How do you think social media is affecting the sport of football?

In November, Alex Kotler of Football Partnerships is putting on a rockin’ panel to discuss how social media is affecting the sport of football, and yours truly has been invited as a panelist. (I’m super honored/excited to be a part of this! Details below.)

So I’m calling on all my Social Media gurus out there to help me prep! How do you think social media is affecting the sport of football? Got a quick answer? Tweet me! Need more than 140 characters? Email me or drop a comment below.

Also, it’s an invitation-only event, but certainly send an email to Alex if you want to become a partner of the event! If you’ll be in Mahattan & are a member of Football Partnerships, RSVP to come to the party reception afterward.

Big thanks to Jack Huckel (@JRH46 on Twitter), NSCAA Secretary and Director of Museum and Archives for the National Socer Hall of Fame, for connecting me with Alex earlier this summer. And in addition to all the wonderful sponsors of this event, a special shout out to Tim Horton at Soccer Interactive, a community of coaches, parents & players that contribute to and enrich the learning process, for supporting Football Partnerships as well.

Check out Football Partnerships!

TWEET! Blowing the Whistle on Social Media

Football Partnerships is pleased to announce TWEET! Blowing the Whistle on Social Media, a panel discussion presented by Football Partnerships, in assocation with the European Football Group. This by-invitation-only event will cover how social networking is impacting the business of soccer.

Featured panelists include: Greg Lalas, Editor of Goal.com Magazine, Chris Schlosser, Director of Digital Strategy at Soccer United Marketing, Chris Toy, Creator of football comic Studs Up, Amanda Vandervort, Web Coordinator at WPS and Ethan Zohn, co-Founder of Grassroot Soccer (subject to availability). Alex Kotler, Founder of Football Partnerships, will serve as moderator.

Fifteen select delegates will be invited to attend the function, which is FREE. However, each delegate will make a donation to Grassroot Soccer.

Football Partnerships thanks Major League Soccer, Soccer United Marketing and Nelson Rodriguez for inviting us to host this event at such a prestigious venue.

All New York area members are invited to join us afterward for a reception at a nearby location.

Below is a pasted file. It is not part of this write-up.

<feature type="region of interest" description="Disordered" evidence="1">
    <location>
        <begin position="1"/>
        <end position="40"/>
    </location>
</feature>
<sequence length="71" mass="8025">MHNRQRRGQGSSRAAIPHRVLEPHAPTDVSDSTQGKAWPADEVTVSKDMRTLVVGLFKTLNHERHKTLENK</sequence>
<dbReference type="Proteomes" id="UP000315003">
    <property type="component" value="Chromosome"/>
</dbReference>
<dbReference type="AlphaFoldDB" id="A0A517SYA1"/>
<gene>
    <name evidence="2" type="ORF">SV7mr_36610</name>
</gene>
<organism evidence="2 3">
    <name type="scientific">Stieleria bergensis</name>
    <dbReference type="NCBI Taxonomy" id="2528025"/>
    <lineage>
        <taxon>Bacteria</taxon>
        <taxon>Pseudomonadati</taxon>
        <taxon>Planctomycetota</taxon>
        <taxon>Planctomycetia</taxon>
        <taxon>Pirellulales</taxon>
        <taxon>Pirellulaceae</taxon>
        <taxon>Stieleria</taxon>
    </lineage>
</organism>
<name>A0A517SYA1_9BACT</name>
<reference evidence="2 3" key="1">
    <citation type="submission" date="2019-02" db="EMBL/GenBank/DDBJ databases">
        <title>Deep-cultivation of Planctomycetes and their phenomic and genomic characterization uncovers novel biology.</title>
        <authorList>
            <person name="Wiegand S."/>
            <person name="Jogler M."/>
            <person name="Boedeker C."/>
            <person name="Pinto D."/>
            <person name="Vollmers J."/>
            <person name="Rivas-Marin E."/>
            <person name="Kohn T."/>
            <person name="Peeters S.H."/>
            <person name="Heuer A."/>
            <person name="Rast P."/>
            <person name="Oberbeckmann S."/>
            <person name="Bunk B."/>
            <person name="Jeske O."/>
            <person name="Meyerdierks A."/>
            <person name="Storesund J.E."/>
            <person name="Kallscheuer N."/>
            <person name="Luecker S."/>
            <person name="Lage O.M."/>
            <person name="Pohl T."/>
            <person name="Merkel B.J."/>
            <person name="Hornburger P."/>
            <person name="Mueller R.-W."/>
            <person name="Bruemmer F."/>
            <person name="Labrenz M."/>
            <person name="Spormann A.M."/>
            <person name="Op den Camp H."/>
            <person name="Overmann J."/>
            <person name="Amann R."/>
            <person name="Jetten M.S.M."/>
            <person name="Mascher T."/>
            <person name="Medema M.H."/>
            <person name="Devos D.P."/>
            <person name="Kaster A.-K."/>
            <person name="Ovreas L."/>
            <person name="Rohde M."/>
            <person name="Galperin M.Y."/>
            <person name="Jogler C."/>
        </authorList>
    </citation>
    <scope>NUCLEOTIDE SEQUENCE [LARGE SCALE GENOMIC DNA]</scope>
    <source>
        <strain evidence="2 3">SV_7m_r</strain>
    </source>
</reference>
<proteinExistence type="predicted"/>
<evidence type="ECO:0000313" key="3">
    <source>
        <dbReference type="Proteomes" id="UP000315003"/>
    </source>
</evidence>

6 thoughts on “How do you think social media is affecting the sport of football?

  1. Social media has been brilliant for athletes in general. It’s just such a very authentic medium to connect with fans on their terms, rather than, say, while they are out eating dinner with the family. Plus, the European-based players like Freddy Adu, Charlie Davies and Maurie Edu, have an easy way to keep their fans informed.

    For football in the U.S. in particular, it has the potential to be a game changer. With social media, football fans can easily connect with each other and new football fans can easily learn more about the game and find like-minded individuals on Facebook, Twitter, etc. You can find blogs – in English – on pretty much every club side in the world. It might prove that football doesn’t need the coverage fans thinks it deserves because they can provide the coverage themselves via these platforms.

  2. From Twitter: @socialmediainfo: @vandey01 – Not sure how this is changing football but I find it crazy that @beckham has more than 72k followers and doesn’t even use it.

  3. From Twitter: @justjen @vandey01 w/no question it’s an adjunct for the lack of coverage of women’s soccer around the world. I’m more informed now than ever before.

  4. Social media has brought results into real time no matter what the match, no matter what the league, no matter what the country you can find find the score.

    What usually follows the reporting of the score is a statment that identifies ones allegiance and then the fun begins.

    Connecting fans across the globe is for me the most wonderful part of social media.

    Joe Cummings
    CEO and Executive Director
    National Soccer Coaches Association of America

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